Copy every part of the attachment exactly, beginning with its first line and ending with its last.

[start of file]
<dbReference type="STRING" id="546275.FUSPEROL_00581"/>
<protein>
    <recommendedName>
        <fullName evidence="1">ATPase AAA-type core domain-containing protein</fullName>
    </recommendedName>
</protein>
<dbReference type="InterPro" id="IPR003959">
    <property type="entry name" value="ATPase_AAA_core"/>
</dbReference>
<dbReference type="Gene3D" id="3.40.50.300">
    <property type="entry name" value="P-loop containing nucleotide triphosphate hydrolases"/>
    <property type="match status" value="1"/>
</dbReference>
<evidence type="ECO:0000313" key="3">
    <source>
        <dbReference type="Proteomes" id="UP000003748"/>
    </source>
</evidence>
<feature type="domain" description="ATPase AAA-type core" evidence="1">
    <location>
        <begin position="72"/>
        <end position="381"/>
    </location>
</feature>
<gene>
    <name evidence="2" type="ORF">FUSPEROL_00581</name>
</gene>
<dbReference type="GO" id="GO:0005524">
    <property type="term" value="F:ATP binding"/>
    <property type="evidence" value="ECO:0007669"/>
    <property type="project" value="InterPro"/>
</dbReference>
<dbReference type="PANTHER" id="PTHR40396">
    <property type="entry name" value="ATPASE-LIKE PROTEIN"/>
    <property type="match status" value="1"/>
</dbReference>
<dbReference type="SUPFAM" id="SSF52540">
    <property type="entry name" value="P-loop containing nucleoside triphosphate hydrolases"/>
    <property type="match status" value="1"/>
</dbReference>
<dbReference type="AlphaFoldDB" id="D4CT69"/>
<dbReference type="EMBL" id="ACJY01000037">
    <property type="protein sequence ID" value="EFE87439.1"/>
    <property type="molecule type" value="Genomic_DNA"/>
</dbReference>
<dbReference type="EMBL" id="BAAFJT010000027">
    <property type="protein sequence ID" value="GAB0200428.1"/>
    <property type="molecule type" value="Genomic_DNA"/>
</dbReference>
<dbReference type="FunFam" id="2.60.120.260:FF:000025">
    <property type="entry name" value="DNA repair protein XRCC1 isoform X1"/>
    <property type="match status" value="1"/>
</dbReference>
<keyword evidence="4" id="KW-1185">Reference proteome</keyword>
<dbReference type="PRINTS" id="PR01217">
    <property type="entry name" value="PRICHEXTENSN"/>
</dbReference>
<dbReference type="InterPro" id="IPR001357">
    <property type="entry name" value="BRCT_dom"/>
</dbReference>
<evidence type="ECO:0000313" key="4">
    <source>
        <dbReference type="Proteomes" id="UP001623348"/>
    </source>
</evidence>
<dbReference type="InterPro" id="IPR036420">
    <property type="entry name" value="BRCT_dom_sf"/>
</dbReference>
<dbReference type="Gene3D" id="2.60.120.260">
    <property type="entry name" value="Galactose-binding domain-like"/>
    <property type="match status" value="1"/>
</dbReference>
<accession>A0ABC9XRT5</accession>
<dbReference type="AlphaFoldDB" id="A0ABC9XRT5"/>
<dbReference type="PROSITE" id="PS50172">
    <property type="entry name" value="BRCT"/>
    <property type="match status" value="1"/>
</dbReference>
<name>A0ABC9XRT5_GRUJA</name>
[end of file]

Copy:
<dbReference type="STRING" id="546275.FUSPEROL_00581"/>
<protein>
    <recommendedName>
        <fullName evidence="1">ATPase AAA-type core domain-containing protein</fullName>
    </recommendedName>
</protein>
<dbReference type="InterPro" id="IPR003959">
    <property type="entry name" value="ATPase_AAA_core"/>
</dbReference>
<dbReference type="Gene3D" id="3.40.50.300">
    <property type="entry name" value="P-loop containing nucleotide triphosphate hydrolases"/>
    <property type="match status" value="1"/>
</dbReference>
<evidence type="ECO:0000313" key="3">
    <source>
        <dbReference type="Proteomes" id="UP000003748"/>
    </source>
</evidence>
<feature type="domain" description="ATPase AAA-type core" evidence="1">
    <location>
        <begin position="72"/>
        <end position="381"/>
    </location>
</feature>
<gene>
    <name evidence="2" type="ORF">FUSPEROL_00581</name>
</gene>
<dbReference type="GO" id="GO:0005524">
    <property type="term" value="F:ATP binding"/>
    <property type="evidence" value="ECO:0007669"/>
    <property type="project" value="InterPro"/>
</dbReference>
<dbReference type="PANTHER" id="PTHR40396">
    <property type="entry name" value="ATPASE-LIKE PROTEIN"/>
    <property type="match status" value="1"/>
</dbReference>
<dbReference type="SUPFAM" id="SSF52540">
    <property type="entry name" value="P-loop containing nucleoside triphosphate hydrolases"/>
    <property type="match status" value="1"/>
</dbReference>
<dbReference type="AlphaFoldDB" id="D4CT69"/>
<dbReference type="EMBL" id="ACJY01000037">
    <property type="protein sequence ID" value="EFE87439.1"/>
    <property type="molecule type" value="Genomic_DNA"/>
</dbReference>
<dbReference type="EMBL" id="BAAFJT010000027">
    <property type="protein sequence ID" value="GAB0200428.1"/>
    <property type="molecule type" value="Genomic_DNA"/>
</dbReference>
<dbReference type="FunFam" id="2.60.120.260:FF:000025">
    <property type="entry name" value="DNA repair protein XRCC1 isoform X1"/>
    <property type="match status" value="1"/>
</dbReference>
<keyword evidence="4" id="KW-1185">Reference proteome</keyword>
<dbReference type="PRINTS" id="PR01217">
    <property type="entry name" value="PRICHEXTENSN"/>
</dbReference>
<dbReference type="InterPro" id="IPR001357">
    <property type="entry name" value="BRCT_dom"/>
</dbReference>
<evidence type="ECO:0000313" key="4">
    <source>
        <dbReference type="Proteomes" id="UP001623348"/>
    </source>
</evidence>
<dbReference type="InterPro" id="IPR036420">
    <property type="entry name" value="BRCT_dom_sf"/>
</dbReference>
<dbReference type="Gene3D" id="2.60.120.260">
    <property type="entry name" value="Galactose-binding domain-like"/>
    <property type="match status" value="1"/>
</dbReference>
<accession>A0ABC9XRT5</accession>
<dbReference type="AlphaFoldDB" id="A0ABC9XRT5"/>
<dbReference type="PROSITE" id="PS50172">
    <property type="entry name" value="BRCT"/>
    <property type="match status" value="1"/>
</dbReference>
<name>A0ABC9XRT5_GRUJA</name>